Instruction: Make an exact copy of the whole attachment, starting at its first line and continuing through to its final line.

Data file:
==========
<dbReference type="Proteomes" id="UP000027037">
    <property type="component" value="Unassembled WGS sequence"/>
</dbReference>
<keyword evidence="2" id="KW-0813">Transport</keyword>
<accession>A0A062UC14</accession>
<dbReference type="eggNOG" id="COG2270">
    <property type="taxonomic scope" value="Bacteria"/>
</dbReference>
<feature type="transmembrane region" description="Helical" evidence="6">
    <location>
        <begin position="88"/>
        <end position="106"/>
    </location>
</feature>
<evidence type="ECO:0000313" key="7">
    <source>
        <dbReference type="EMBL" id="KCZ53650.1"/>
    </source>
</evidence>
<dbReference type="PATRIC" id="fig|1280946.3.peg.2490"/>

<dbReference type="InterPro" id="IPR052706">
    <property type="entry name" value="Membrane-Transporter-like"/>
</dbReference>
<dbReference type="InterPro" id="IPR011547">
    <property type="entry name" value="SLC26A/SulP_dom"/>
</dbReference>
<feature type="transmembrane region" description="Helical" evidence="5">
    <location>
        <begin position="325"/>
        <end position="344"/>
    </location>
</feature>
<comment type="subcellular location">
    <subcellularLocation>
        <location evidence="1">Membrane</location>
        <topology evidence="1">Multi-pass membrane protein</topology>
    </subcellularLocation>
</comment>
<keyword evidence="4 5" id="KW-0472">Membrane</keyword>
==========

<dbReference type="Proteomes" id="UP000027037">
    <property type="component" value="Unassembled WGS sequence"/>
</dbReference>
<keyword evidence="2" id="KW-0813">Transport</keyword>
<accession>A0A062UC14</accession>
<dbReference type="eggNOG" id="COG2270">
    <property type="taxonomic scope" value="Bacteria"/>
</dbReference>
<feature type="transmembrane region" description="Helical" evidence="6">
    <location>
        <begin position="88"/>
        <end position="106"/>
    </location>
</feature>
<evidence type="ECO:0000313" key="7">
    <source>
        <dbReference type="EMBL" id="KCZ53650.1"/>
    </source>
</evidence>
<dbReference type="PATRIC" id="fig|1280946.3.peg.2490"/>

<dbReference type="InterPro" id="IPR052706">
    <property type="entry name" value="Membrane-Transporter-like"/>
</dbReference>
<dbReference type="InterPro" id="IPR011547">
    <property type="entry name" value="SLC26A/SulP_dom"/>
</dbReference>
<feature type="transmembrane region" description="Helical" evidence="5">
    <location>
        <begin position="325"/>
        <end position="344"/>
    </location>
</feature>
<comment type="subcellular location">
    <subcellularLocation>
        <location evidence="1">Membrane</location>
        <topology evidence="1">Multi-pass membrane protein</topology>
    </subcellularLocation>
</comment>
<keyword evidence="4 5" id="KW-0472">Membrane</keyword>